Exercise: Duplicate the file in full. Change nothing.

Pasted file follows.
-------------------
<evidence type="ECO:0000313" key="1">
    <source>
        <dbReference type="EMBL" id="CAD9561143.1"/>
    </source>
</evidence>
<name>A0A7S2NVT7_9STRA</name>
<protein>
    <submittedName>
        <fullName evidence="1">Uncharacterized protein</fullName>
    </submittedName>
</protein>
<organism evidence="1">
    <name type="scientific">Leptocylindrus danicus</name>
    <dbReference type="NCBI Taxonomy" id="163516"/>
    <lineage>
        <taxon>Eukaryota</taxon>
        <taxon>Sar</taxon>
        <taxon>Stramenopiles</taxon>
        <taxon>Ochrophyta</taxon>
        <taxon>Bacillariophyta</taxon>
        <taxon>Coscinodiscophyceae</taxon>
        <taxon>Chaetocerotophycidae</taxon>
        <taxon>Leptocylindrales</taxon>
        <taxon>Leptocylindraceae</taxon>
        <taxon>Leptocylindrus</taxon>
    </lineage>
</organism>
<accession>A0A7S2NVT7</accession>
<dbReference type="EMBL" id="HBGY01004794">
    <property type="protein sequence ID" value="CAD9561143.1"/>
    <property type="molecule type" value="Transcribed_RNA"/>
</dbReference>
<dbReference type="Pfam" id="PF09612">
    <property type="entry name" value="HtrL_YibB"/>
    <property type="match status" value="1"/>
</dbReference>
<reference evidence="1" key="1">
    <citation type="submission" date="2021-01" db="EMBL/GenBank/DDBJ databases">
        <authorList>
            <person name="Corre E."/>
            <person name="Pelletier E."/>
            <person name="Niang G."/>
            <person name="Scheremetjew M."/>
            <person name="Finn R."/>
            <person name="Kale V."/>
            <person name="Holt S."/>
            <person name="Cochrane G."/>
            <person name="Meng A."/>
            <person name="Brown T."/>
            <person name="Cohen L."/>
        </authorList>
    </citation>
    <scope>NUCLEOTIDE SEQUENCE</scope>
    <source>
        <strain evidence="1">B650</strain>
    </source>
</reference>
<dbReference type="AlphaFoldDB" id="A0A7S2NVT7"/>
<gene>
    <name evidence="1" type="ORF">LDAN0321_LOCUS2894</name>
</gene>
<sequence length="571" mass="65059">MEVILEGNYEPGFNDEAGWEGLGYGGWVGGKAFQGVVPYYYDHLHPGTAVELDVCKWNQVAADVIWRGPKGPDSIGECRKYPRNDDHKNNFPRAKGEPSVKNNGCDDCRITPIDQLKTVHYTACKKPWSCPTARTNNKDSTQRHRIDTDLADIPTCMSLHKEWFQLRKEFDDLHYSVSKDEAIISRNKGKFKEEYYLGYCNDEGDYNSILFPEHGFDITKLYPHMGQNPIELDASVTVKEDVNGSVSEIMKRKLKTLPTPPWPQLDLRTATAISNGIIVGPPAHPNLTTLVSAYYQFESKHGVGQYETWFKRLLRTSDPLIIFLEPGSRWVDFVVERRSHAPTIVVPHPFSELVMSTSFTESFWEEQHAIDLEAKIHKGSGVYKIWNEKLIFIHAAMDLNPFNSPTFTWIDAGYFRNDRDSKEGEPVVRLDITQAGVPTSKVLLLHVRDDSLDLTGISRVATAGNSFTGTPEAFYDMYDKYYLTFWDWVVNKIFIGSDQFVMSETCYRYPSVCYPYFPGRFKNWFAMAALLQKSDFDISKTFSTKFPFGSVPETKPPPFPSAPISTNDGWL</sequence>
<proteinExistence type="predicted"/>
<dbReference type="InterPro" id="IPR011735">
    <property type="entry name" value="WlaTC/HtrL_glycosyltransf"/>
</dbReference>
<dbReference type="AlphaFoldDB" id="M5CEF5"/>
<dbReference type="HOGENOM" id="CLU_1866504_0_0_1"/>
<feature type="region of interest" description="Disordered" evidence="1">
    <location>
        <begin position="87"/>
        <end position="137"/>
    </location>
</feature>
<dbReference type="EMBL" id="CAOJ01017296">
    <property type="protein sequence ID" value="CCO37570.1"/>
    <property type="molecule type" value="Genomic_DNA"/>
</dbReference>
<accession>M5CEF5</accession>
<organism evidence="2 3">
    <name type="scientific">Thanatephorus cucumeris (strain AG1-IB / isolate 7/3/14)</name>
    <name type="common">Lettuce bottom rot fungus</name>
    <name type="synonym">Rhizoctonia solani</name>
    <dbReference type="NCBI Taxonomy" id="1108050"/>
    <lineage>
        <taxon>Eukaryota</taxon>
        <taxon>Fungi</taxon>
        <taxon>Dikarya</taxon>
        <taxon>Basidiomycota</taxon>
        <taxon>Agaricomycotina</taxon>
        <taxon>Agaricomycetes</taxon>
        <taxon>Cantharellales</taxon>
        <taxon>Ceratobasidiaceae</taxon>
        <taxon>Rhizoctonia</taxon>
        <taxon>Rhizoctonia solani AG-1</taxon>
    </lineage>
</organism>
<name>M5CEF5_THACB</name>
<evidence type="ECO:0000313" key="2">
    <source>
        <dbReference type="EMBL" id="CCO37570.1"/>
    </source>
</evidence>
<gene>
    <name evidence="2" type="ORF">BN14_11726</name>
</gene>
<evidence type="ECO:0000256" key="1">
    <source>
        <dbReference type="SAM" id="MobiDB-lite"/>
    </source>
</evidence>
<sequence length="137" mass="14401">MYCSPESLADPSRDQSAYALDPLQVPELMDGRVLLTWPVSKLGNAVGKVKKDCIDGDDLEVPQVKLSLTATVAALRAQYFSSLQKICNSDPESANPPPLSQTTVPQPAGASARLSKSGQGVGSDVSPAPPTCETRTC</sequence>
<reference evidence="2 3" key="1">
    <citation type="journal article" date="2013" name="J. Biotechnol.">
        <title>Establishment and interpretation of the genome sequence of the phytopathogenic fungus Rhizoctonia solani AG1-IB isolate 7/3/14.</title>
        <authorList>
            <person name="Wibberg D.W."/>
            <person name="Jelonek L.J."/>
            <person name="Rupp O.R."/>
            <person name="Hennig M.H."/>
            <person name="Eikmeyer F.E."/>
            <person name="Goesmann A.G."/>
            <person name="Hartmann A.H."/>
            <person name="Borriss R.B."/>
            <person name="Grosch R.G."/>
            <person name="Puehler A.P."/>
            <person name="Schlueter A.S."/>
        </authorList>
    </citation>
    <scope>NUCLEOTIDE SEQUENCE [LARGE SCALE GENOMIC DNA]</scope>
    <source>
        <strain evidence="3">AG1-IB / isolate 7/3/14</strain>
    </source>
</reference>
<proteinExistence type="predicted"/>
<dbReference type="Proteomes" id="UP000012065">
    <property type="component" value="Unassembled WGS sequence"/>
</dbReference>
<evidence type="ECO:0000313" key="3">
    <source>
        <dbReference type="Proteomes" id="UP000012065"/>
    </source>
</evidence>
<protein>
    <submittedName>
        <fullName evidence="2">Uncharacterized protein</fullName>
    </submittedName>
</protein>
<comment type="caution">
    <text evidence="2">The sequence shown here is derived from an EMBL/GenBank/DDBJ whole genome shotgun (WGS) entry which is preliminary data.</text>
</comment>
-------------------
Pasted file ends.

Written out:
<evidence type="ECO:0000313" key="1">
    <source>
        <dbReference type="EMBL" id="CAD9561143.1"/>
    </source>
</evidence>
<name>A0A7S2NVT7_9STRA</name>
<protein>
    <submittedName>
        <fullName evidence="1">Uncharacterized protein</fullName>
    </submittedName>
</protein>
<organism evidence="1">
    <name type="scientific">Leptocylindrus danicus</name>
    <dbReference type="NCBI Taxonomy" id="163516"/>
    <lineage>
        <taxon>Eukaryota</taxon>
        <taxon>Sar</taxon>
        <taxon>Stramenopiles</taxon>
        <taxon>Ochrophyta</taxon>
        <taxon>Bacillariophyta</taxon>
        <taxon>Coscinodiscophyceae</taxon>
        <taxon>Chaetocerotophycidae</taxon>
        <taxon>Leptocylindrales</taxon>
        <taxon>Leptocylindraceae</taxon>
        <taxon>Leptocylindrus</taxon>
    </lineage>
</organism>
<accession>A0A7S2NVT7</accession>
<dbReference type="EMBL" id="HBGY01004794">
    <property type="protein sequence ID" value="CAD9561143.1"/>
    <property type="molecule type" value="Transcribed_RNA"/>
</dbReference>
<dbReference type="Pfam" id="PF09612">
    <property type="entry name" value="HtrL_YibB"/>
    <property type="match status" value="1"/>
</dbReference>
<reference evidence="1" key="1">
    <citation type="submission" date="2021-01" db="EMBL/GenBank/DDBJ databases">
        <authorList>
            <person name="Corre E."/>
            <person name="Pelletier E."/>
            <person name="Niang G."/>
            <person name="Scheremetjew M."/>
            <person name="Finn R."/>
            <person name="Kale V."/>
            <person name="Holt S."/>
            <person name="Cochrane G."/>
            <person name="Meng A."/>
            <person name="Brown T."/>
            <person name="Cohen L."/>
        </authorList>
    </citation>
    <scope>NUCLEOTIDE SEQUENCE</scope>
    <source>
        <strain evidence="1">B650</strain>
    </source>
</reference>
<dbReference type="AlphaFoldDB" id="A0A7S2NVT7"/>
<gene>
    <name evidence="1" type="ORF">LDAN0321_LOCUS2894</name>
</gene>
<sequence length="571" mass="65059">MEVILEGNYEPGFNDEAGWEGLGYGGWVGGKAFQGVVPYYYDHLHPGTAVELDVCKWNQVAADVIWRGPKGPDSIGECRKYPRNDDHKNNFPRAKGEPSVKNNGCDDCRITPIDQLKTVHYTACKKPWSCPTARTNNKDSTQRHRIDTDLADIPTCMSLHKEWFQLRKEFDDLHYSVSKDEAIISRNKGKFKEEYYLGYCNDEGDYNSILFPEHGFDITKLYPHMGQNPIELDASVTVKEDVNGSVSEIMKRKLKTLPTPPWPQLDLRTATAISNGIIVGPPAHPNLTTLVSAYYQFESKHGVGQYETWFKRLLRTSDPLIIFLEPGSRWVDFVVERRSHAPTIVVPHPFSELVMSTSFTESFWEEQHAIDLEAKIHKGSGVYKIWNEKLIFIHAAMDLNPFNSPTFTWIDAGYFRNDRDSKEGEPVVRLDITQAGVPTSKVLLLHVRDDSLDLTGISRVATAGNSFTGTPEAFYDMYDKYYLTFWDWVVNKIFIGSDQFVMSETCYRYPSVCYPYFPGRFKNWFAMAALLQKSDFDISKTFSTKFPFGSVPETKPPPFPSAPISTNDGWL</sequence>
<proteinExistence type="predicted"/>
<dbReference type="InterPro" id="IPR011735">
    <property type="entry name" value="WlaTC/HtrL_glycosyltransf"/>
</dbReference>
<dbReference type="AlphaFoldDB" id="M5CEF5"/>
<dbReference type="HOGENOM" id="CLU_1866504_0_0_1"/>
<feature type="region of interest" description="Disordered" evidence="1">
    <location>
        <begin position="87"/>
        <end position="137"/>
    </location>
</feature>
<dbReference type="EMBL" id="CAOJ01017296">
    <property type="protein sequence ID" value="CCO37570.1"/>
    <property type="molecule type" value="Genomic_DNA"/>
</dbReference>
<accession>M5CEF5</accession>
<organism evidence="2 3">
    <name type="scientific">Thanatephorus cucumeris (strain AG1-IB / isolate 7/3/14)</name>
    <name type="common">Lettuce bottom rot fungus</name>
    <name type="synonym">Rhizoctonia solani</name>
    <dbReference type="NCBI Taxonomy" id="1108050"/>
    <lineage>
        <taxon>Eukaryota</taxon>
        <taxon>Fungi</taxon>
        <taxon>Dikarya</taxon>
        <taxon>Basidiomycota</taxon>
        <taxon>Agaricomycotina</taxon>
        <taxon>Agaricomycetes</taxon>
        <taxon>Cantharellales</taxon>
        <taxon>Ceratobasidiaceae</taxon>
        <taxon>Rhizoctonia</taxon>
        <taxon>Rhizoctonia solani AG-1</taxon>
    </lineage>
</organism>
<name>M5CEF5_THACB</name>
<evidence type="ECO:0000313" key="2">
    <source>
        <dbReference type="EMBL" id="CCO37570.1"/>
    </source>
</evidence>
<gene>
    <name evidence="2" type="ORF">BN14_11726</name>
</gene>
<evidence type="ECO:0000256" key="1">
    <source>
        <dbReference type="SAM" id="MobiDB-lite"/>
    </source>
</evidence>
<sequence length="137" mass="14401">MYCSPESLADPSRDQSAYALDPLQVPELMDGRVLLTWPVSKLGNAVGKVKKDCIDGDDLEVPQVKLSLTATVAALRAQYFSSLQKICNSDPESANPPPLSQTTVPQPAGASARLSKSGQGVGSDVSPAPPTCETRTC</sequence>
<reference evidence="2 3" key="1">
    <citation type="journal article" date="2013" name="J. Biotechnol.">
        <title>Establishment and interpretation of the genome sequence of the phytopathogenic fungus Rhizoctonia solani AG1-IB isolate 7/3/14.</title>
        <authorList>
            <person name="Wibberg D.W."/>
            <person name="Jelonek L.J."/>
            <person name="Rupp O.R."/>
            <person name="Hennig M.H."/>
            <person name="Eikmeyer F.E."/>
            <person name="Goesmann A.G."/>
            <person name="Hartmann A.H."/>
            <person name="Borriss R.B."/>
            <person name="Grosch R.G."/>
            <person name="Puehler A.P."/>
            <person name="Schlueter A.S."/>
        </authorList>
    </citation>
    <scope>NUCLEOTIDE SEQUENCE [LARGE SCALE GENOMIC DNA]</scope>
    <source>
        <strain evidence="3">AG1-IB / isolate 7/3/14</strain>
    </source>
</reference>
<proteinExistence type="predicted"/>
<dbReference type="Proteomes" id="UP000012065">
    <property type="component" value="Unassembled WGS sequence"/>
</dbReference>
<evidence type="ECO:0000313" key="3">
    <source>
        <dbReference type="Proteomes" id="UP000012065"/>
    </source>
</evidence>
<protein>
    <submittedName>
        <fullName evidence="2">Uncharacterized protein</fullName>
    </submittedName>
</protein>
<comment type="caution">
    <text evidence="2">The sequence shown here is derived from an EMBL/GenBank/DDBJ whole genome shotgun (WGS) entry which is preliminary data.</text>
</comment>